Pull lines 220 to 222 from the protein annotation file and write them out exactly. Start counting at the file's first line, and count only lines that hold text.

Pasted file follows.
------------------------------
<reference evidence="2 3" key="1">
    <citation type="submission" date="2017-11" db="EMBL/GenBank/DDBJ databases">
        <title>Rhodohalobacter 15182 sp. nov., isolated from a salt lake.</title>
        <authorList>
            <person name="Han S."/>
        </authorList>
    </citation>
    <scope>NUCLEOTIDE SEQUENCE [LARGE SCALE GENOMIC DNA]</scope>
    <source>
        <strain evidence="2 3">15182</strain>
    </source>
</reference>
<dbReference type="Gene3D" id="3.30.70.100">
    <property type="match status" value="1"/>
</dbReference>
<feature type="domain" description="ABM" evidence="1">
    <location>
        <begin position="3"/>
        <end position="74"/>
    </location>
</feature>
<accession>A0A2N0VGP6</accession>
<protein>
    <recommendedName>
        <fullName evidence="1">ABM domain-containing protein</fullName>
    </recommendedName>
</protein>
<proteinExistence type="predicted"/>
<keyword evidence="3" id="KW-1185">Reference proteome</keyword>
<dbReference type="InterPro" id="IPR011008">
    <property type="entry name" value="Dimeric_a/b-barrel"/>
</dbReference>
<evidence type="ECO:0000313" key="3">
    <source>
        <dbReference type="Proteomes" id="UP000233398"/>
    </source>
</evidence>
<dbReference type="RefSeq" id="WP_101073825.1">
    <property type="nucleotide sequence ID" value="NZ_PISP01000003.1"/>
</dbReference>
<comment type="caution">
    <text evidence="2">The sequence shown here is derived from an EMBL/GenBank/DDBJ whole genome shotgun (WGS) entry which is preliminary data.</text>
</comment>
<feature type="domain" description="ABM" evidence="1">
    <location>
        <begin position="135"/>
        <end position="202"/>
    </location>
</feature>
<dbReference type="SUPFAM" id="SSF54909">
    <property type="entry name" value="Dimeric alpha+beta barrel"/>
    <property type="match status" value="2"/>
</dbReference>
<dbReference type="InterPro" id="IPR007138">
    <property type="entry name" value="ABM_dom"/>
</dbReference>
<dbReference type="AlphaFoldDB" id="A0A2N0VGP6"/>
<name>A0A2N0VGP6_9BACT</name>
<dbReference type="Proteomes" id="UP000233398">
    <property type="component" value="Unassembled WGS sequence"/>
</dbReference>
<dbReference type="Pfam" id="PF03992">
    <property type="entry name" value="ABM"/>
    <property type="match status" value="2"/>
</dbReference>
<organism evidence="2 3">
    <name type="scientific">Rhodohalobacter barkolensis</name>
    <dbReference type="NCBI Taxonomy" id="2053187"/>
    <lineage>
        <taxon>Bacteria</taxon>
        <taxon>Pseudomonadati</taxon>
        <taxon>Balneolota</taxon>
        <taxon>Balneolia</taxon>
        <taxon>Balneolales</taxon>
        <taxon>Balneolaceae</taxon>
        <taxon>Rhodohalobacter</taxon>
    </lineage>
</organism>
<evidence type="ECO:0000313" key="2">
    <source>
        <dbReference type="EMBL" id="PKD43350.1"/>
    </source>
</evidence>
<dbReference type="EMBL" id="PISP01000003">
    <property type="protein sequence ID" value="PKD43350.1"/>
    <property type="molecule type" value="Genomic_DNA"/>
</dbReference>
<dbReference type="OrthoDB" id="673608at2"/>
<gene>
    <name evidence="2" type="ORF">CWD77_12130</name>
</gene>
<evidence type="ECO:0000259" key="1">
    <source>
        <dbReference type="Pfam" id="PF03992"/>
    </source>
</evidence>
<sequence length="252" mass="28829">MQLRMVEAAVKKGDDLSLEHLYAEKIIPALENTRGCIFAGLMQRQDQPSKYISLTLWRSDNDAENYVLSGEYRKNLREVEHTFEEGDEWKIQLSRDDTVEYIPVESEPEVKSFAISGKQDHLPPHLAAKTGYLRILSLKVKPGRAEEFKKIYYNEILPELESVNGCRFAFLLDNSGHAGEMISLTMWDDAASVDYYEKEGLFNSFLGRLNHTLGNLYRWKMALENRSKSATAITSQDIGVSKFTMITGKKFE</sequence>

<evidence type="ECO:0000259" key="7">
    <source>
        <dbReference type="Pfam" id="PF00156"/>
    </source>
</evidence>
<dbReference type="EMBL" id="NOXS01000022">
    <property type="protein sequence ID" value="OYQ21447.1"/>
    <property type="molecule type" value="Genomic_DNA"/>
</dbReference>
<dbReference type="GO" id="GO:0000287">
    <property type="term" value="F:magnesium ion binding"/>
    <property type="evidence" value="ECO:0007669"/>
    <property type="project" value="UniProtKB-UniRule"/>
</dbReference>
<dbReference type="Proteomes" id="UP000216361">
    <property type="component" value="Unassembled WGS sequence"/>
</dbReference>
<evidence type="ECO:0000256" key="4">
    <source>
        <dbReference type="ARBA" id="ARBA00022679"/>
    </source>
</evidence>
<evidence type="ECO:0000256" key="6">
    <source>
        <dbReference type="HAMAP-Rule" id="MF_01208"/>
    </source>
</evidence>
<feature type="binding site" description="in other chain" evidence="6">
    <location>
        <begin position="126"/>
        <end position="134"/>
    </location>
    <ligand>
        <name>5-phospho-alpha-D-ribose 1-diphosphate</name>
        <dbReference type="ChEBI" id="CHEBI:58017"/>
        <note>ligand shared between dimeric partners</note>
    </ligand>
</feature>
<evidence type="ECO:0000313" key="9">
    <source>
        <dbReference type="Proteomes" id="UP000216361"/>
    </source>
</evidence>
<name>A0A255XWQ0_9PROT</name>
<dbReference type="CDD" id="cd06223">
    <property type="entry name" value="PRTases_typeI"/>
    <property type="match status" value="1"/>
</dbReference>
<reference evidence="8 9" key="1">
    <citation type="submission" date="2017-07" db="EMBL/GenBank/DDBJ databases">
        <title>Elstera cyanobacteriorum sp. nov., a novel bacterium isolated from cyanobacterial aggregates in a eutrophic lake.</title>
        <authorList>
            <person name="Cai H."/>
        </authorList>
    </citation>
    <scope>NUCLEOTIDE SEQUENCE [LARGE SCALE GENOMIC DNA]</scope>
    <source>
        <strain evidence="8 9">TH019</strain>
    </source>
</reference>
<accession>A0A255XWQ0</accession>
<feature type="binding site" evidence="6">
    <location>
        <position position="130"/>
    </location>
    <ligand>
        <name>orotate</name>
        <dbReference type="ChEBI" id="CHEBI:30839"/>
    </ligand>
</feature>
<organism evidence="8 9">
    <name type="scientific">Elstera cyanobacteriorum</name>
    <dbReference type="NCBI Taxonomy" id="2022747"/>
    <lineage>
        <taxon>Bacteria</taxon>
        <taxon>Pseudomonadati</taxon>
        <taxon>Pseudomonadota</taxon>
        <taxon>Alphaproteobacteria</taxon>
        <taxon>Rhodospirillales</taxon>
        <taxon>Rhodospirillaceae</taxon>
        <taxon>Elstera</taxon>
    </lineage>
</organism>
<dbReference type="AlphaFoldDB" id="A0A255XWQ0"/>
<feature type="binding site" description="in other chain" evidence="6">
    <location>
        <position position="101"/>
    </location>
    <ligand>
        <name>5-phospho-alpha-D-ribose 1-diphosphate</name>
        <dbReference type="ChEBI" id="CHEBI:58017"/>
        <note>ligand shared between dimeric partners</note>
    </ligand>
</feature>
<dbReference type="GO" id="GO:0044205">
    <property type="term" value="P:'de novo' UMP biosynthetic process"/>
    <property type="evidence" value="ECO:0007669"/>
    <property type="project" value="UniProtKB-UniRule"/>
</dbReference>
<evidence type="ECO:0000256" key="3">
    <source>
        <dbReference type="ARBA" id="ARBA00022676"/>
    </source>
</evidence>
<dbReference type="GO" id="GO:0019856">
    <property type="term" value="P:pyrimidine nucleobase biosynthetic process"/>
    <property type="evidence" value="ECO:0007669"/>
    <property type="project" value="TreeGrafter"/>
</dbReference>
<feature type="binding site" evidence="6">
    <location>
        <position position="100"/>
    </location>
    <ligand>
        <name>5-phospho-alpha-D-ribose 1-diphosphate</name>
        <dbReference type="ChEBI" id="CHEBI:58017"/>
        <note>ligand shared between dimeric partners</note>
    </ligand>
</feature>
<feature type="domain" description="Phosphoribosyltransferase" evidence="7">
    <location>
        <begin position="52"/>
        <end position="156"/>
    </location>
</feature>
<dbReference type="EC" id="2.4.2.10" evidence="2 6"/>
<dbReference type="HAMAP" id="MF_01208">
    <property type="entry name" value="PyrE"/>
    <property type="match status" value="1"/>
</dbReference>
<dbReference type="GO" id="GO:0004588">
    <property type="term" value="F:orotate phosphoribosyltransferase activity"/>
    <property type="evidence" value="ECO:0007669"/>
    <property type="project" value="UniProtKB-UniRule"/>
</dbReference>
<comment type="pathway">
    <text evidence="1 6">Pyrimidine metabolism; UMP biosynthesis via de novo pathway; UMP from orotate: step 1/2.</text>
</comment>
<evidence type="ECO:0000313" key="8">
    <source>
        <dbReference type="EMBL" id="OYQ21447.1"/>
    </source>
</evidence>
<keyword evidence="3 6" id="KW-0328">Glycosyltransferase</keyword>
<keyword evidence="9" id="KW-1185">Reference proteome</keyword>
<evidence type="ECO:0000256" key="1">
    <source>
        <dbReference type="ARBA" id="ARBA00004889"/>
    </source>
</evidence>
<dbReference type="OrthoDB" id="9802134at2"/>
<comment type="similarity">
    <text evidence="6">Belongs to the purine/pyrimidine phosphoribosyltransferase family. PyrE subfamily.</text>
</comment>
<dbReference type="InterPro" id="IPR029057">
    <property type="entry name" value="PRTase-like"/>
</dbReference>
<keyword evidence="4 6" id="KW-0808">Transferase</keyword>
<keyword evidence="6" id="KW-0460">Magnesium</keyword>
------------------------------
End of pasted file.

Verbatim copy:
        <end position="156"/>
    </location>
</feature>